Fairfax County economic officials have reported record-breaking commercial and industrial construction figures for fiscal 1984 and are predicting another banner year for fiscal 1985.
Commercial and industrial construction hit a record high of $399 million during the last fiscal year, according to the annual report released by the Fairfax County Economic Development Authority (EDA).
"All the trends so far for the first four months of this fiscal year predict this could be as strong a year as the last," said April Young, executive director of the EDA. She said a continuing decline in interest rates and current federal policies in the Washington marketplace are major reasons for the prediction of "continued growth in this marketplace." Those federal policies include an increase in defense contracts given to area firms.
Fairfax County's fiscal year runs from July 1 to June 30. The report was released in late October.
The $399 million figure represents a 31 percent increase over the previous record set in 1983, according to Charles G. Gulledge, chairman of the EDA.
Commercial and industrial growth in fiscal 1984 generated more than $14.6 million in new taxes for Fairfax and added more than 14,000 jobs to the county's employment base, the report said. Both of those figures set records for Fairfax.
The growth figures have pleased members of the Fairfax County Board of Supervisors. Board Chairman Jack Herrity said the figures mean the county is moving steadily toward a goal set in 1977 of increasing the proportion of its real estate revenues generated by industrial and commercial development from 12.7 percent to 25 percent. For fiscal 1984, the commercial/industrial base accounted for 18.5 percent of the tax base.
EDA officials pointed to growth in the first half of 1984, the last months included in the fiscal year report, as encouraging for the 1985 building period. The value of nonresidential construction more than doubled from the value of what was built during the first half of 1983.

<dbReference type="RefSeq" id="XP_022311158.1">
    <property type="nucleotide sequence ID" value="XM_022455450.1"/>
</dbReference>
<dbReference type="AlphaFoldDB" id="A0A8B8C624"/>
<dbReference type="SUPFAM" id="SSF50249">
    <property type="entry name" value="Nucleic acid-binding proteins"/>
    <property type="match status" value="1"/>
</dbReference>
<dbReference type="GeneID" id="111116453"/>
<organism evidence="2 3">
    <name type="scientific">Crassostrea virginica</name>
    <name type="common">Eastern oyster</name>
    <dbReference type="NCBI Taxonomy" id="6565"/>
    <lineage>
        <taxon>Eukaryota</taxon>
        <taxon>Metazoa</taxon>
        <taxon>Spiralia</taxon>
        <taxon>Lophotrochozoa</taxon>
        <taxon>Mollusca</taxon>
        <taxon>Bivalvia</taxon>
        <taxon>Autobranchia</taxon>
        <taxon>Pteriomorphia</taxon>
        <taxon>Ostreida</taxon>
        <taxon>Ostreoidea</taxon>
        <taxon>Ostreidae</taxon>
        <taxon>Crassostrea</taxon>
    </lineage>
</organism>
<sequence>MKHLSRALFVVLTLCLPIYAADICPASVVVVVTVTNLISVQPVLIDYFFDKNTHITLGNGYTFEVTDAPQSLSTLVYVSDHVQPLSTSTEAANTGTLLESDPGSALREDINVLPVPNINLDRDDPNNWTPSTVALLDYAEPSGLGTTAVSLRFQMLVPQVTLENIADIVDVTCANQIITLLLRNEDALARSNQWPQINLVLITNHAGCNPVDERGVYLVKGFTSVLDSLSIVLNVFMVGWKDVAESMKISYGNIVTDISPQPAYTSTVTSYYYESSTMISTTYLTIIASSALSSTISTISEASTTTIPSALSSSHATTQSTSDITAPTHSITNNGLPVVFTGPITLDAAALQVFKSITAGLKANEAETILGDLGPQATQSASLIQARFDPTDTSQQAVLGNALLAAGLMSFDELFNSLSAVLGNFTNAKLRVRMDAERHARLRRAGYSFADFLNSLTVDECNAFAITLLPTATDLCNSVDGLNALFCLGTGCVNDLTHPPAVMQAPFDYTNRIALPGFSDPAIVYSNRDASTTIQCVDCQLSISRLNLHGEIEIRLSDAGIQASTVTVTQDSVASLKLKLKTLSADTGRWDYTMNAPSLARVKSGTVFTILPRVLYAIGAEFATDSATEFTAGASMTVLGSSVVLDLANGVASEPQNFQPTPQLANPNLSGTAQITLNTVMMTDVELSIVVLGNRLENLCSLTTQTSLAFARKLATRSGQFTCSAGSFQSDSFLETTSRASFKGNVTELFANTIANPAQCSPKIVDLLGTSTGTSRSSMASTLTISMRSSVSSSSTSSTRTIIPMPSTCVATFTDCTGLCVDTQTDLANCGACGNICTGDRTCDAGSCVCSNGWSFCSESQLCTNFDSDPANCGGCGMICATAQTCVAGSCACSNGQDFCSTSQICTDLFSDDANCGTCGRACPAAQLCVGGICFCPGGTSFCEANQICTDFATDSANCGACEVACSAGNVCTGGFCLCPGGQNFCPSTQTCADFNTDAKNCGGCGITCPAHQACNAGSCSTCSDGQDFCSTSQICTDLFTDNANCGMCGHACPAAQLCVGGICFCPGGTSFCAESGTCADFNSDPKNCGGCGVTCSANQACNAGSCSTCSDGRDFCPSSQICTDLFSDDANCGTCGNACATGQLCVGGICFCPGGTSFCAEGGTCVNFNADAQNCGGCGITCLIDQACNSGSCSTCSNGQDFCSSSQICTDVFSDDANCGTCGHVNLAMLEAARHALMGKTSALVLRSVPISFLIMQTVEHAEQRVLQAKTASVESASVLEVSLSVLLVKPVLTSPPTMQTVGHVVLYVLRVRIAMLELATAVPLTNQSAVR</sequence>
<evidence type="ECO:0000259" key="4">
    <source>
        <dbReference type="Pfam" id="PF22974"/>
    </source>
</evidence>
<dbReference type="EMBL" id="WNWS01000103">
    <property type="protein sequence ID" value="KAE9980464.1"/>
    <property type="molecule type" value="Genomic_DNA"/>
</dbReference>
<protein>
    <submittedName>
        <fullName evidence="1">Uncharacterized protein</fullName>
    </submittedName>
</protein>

The report's statistics do not reflect major projects that recently have been approved or are in the planning process, including the 107-acre Tysons II mixed-use development near Tysons Corner or TRW Inc.'s Defense Systems Group's 120-acre complex planned at Fair Lakes in the Fairfax Center area.
However, projects under construction in fiscal 1984 totaled 6 million square feet, the largest ever in Fairfax County. EDA officials estimated that 2.3 million square feet of office space was finished during the year, "with an unprecedented 2.8 million square feet being absorbed," according to the report.
EDA officials reported a vacancy rate of 5 to 7 percent and a total office inventory of more than 32 million square feet. Although that vacancy rate would delight some officials in some of the nation's major cities, several Fairfax officials said they hope the figure will drop even more despite the fact that additional office space is planned throughout the county. Generally, EDA officials have predicted that Fairfax will absorb enormous amounts of office space that major mixed-use developments are expected to generate in the next few years because all of the space is not expected to hit the marketplace at the same time.
"Major leases signed last year included Hazeltine Corp., AT&T, Advance Resource Technology, ATEX, Xerox, GTE Sprint, Shared Medical Systems, Booz Allen, MA/COM Linkabit and MCR," the report said.
The EDA report said that more than 1.25 million square feet of what it calls "industrial/hybrid space" was constructed, boosting the total of existing space in that category to 20 million square feet. EDA defines "industrial/hybrid space" as buildings used for research and development, high technology, light manufacturing or assembly, warehouses or combinations of these uses.
The growth of commercial and industrial space in the county is generating an increase in hotel and motel space. More than 1,400 new rooms are under construction, and another 1,400 are planned for completion by fiscal 1986. This figure does not include hotels or motels recently approved or several major hotel projects that are in preliminary planning stages.
Fairfax County spent $1.3 million to attract business during the last fiscal year. Those dollars produced a return of $10.48 for each dollar spent, the report said.
Although the $30 million Governor's Center for Innovative Technology has been a factor in many recent decisions by major corporations to locate in either Fairfax or Loudoun counties, Young predicted that Fairfax will not feel the full impact of industrial and commercial development that project will generate until at least 1986.
According to the EDA report, almost 35 percent of the companies now seeking space in Fairfax are from outside the Washington metropolitan area. This is almost double the non-local growth experienced by communities nationwide, the report said.
Almost a third of those non-local companies are now based outside the United States, the report said.
The most expensive building listed as being built during fiscal 1984 is a $39 million, 470-square-foot Continental Telephone facility near Dulles Airport, which generated 1,350 jobs.
The largest project in terms of square footage was a 600,000-square-foot, $25 million facility built by Computer Sciences Corp. at Merrifield. That project generated 800 jobs.